Return the quality data, or error if none exist. Use hasqual if in doubt.
Adding information to header
appendHeader :: Sequence a -> String -> Sequence aSource
setHeader :: Sequence a -> String -> Sequence aSource
Modify the header by appending text, or by replacing all but the sequence label (i.e. first word).
Converting to and from [Char]
fromStr :: String -> SeqDataSource
Convert a String to SeqData
toStr :: SeqData -> StringSource
Convert a SeqData to a String
Sequence utilities
defragSeq :: Sequence t -> Sequence tSource

Returns a sequence with all internal storage freshly copied and with sequence and quality data present as a single chunk.

By freshly copying internal storage, defragSeq allows garbage collection of the original data source whence the sequence was read; otherwise, use of just a short sequence name can cause an entire sequence file buffer to be retained.

By compacting sequence data into a single chunk, defragSeq avoids linear-time traversal of sequence chunks during random access into sequence data.

seqmap :: ((Char, Qual) -> (Char, Qual)) -> Sequence t -> Sequence tSource
map over sequences, treating them as a sequence of (char,word8) pairs. This will work on sequences without quality, as long as the function doesn't try to examine it. The current implementation is not very efficient.
castSeq :: Sequence a -> Sequence bSource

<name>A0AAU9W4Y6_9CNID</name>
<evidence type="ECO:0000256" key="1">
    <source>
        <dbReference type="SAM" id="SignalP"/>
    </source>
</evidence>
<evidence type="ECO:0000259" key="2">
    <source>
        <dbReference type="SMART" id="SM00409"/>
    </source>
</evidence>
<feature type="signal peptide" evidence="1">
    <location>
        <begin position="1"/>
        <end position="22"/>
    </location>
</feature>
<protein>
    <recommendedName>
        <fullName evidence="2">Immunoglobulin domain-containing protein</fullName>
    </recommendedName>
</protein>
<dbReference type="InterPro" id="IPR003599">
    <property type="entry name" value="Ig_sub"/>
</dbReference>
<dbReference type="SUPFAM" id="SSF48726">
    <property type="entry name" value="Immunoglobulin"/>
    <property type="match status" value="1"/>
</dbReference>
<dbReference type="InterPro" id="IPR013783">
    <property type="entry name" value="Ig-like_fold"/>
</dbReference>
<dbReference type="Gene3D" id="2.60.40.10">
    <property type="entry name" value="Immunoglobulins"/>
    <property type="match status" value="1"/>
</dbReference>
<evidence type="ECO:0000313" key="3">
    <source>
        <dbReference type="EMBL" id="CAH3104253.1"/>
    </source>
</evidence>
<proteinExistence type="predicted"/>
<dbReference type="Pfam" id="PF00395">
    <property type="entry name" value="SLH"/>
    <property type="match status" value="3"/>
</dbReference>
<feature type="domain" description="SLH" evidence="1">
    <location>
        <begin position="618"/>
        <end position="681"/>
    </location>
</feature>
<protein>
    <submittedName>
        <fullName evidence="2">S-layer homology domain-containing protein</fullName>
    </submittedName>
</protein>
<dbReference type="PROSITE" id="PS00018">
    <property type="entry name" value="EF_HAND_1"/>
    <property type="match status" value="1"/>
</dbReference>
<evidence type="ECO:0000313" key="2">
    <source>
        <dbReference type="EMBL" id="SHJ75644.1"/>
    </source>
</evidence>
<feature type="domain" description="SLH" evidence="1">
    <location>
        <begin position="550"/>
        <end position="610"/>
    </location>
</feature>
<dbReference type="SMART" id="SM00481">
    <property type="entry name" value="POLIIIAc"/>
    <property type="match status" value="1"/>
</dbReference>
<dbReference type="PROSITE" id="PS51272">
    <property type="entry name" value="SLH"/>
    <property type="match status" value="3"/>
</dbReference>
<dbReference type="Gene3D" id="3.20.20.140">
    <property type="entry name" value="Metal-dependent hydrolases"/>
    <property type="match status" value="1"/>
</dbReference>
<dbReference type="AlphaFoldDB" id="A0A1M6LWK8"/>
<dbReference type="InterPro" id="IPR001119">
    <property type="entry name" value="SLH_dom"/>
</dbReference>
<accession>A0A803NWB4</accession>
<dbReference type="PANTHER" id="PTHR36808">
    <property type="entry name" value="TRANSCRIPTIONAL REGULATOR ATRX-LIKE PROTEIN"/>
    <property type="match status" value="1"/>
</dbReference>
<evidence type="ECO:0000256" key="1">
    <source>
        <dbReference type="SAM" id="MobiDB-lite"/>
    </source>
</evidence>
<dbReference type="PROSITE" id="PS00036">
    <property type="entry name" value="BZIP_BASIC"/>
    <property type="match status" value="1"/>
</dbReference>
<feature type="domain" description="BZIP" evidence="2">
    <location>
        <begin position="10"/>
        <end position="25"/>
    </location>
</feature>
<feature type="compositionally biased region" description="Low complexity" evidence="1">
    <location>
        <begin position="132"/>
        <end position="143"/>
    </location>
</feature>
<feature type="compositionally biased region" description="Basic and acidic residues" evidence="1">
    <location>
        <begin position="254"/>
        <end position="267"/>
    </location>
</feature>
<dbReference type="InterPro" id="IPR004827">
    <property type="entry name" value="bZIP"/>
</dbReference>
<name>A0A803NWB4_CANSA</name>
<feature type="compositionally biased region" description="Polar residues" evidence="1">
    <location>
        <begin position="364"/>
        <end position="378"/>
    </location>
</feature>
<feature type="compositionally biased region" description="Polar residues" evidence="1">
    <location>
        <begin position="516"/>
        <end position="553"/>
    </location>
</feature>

Phantom type functionality, unchecked conversion between sequence types
Nucleotide functionality
Nucleotide sequences contain the alphabet [A,C,G,T]. IUPAC specifies an extended nucleotide alphabet with wildcards, but it is not supported at this point.
compl :: Char -> CharSource
Complement a single character. I.e. identify the nucleotide it can hybridize with. Note that for multiple nucleotides, you usually want the reverse complement (see revcompl for that).
revcompl :: Sequence Nuc -> Sequence NucSource
Calculate the reverse complement. This is only relevant for the nucleotide alphabet, and it leaves other characters unmodified.
revcompl' :: SeqData -> SeqDataSource
Calculate the reverse complent for SeqData only.
data Nuc Source
For type tagging sequences (protein sequences use Amino below)
castToNuc :: Sequence a -> Sequence NucSource
Protein functionality
Proteins are chains of amino acids, represented by the IUPAC alphabet.
data Amino Source
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translate :: Sequence Nuc -> Offset -> [Amino]Source
Translate a nucleotide sequence into the corresponding protein sequence. This works rather blindly, with no attempt to identify ORFs or otherwise QA the result.
fromIUPAC :: SeqData -> [Amino]Source
Convert a sequence in IUPAC format to a list of amino acids.
toIUPAC :: [Amino] -> SeqDataSource
Convert a list of amino acids to a sequence in IUPAC format.
castToAmino :: Sequence a -> Sequence AminoSource
Display a nicely formated sequence.
putSeqLn :: Sequence a -> Int -> Int -> [(Int, Int)] -> IO ()Source
A simple function to display a sequence: we generate the sequence string and | call putStrLn
seqToStr :: Sequence a -> Int -> Int -> [(Int, Int)] -> [Char]Source
Returns a properly formatted and probably highlighted string | representation of a sequence. Highlighting is done using ANSI-Escape | sequences.
Default type for sequences
data Unknown Source